<p>This article touches on plant closures. Here in Ontario and eastern Canada, plant closures have been moving on a breathtaking pace. In the early part of one's career, your value as a chemical engineer is driven by how much plant experience you can get. Well, those opportunities are dwindling fast and the pace at which closures are happening. Getting good operations experience is more and more difficult.
.

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<p>Sure, but this is hardly a problem specific to chemical engineering. Look, we're in a global economic downturn, which means that jobs in all professions except perhaps bankruptcy lawyers have declined in availability. As the article pointed out:</p>

<p>Despite overall job losses in the chemical process industries (CPI), demand for creative chemical engineers with broad skill sets remain strong, which helps support higher salaries</p>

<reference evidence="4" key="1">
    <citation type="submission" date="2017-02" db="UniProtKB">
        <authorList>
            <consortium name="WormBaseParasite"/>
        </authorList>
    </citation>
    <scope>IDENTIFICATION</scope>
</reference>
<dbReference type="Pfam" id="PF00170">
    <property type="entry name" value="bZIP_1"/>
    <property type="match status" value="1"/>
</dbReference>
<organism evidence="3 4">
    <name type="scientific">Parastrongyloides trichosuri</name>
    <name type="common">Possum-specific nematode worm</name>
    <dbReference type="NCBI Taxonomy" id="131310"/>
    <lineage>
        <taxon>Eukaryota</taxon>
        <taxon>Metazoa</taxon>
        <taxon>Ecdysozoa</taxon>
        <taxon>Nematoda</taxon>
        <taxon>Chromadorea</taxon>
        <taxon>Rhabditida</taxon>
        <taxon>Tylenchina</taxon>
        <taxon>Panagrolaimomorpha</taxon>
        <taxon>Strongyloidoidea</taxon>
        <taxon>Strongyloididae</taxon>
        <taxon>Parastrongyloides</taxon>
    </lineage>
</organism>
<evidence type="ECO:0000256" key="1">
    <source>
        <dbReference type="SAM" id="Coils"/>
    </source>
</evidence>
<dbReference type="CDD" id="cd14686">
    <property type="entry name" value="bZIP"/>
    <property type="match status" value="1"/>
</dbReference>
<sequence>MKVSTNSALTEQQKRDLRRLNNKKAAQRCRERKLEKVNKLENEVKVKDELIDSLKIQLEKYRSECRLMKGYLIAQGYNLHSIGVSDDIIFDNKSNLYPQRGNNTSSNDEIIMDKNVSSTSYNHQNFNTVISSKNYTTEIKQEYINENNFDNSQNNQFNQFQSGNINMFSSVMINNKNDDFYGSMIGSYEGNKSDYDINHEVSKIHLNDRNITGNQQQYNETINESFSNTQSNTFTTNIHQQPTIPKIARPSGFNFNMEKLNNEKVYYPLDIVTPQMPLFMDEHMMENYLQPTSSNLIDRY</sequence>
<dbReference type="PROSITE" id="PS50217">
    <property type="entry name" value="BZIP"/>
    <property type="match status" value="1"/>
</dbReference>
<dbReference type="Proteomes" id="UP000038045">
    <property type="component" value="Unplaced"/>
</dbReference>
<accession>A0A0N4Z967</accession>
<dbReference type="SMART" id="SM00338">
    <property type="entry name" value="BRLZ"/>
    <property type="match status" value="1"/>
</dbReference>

<p>This sounds like a dispute I used to have with certain other posters on CC who no longer post, and the bottom line is, you have to major in something as an undergrad. If you argue that young talent should be steered away from chemical engineering (or engineering in general) for a lack of attractive employment opportunities, then that begs the question: which major does? Are there really burgeoning and high-paying job opportunities for English majors? Or bio majors? If you want to argue business administration or economics, bear in mind that hundreds of thousands of white-collar management, finance, and strategy jobs have been eliminated, in some cases (i.e. in the retail banking industry) perhaps never to be recovered. </p>

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I think the myth is that people here operate under is that it will be EASY to find a job paying well in the big firms.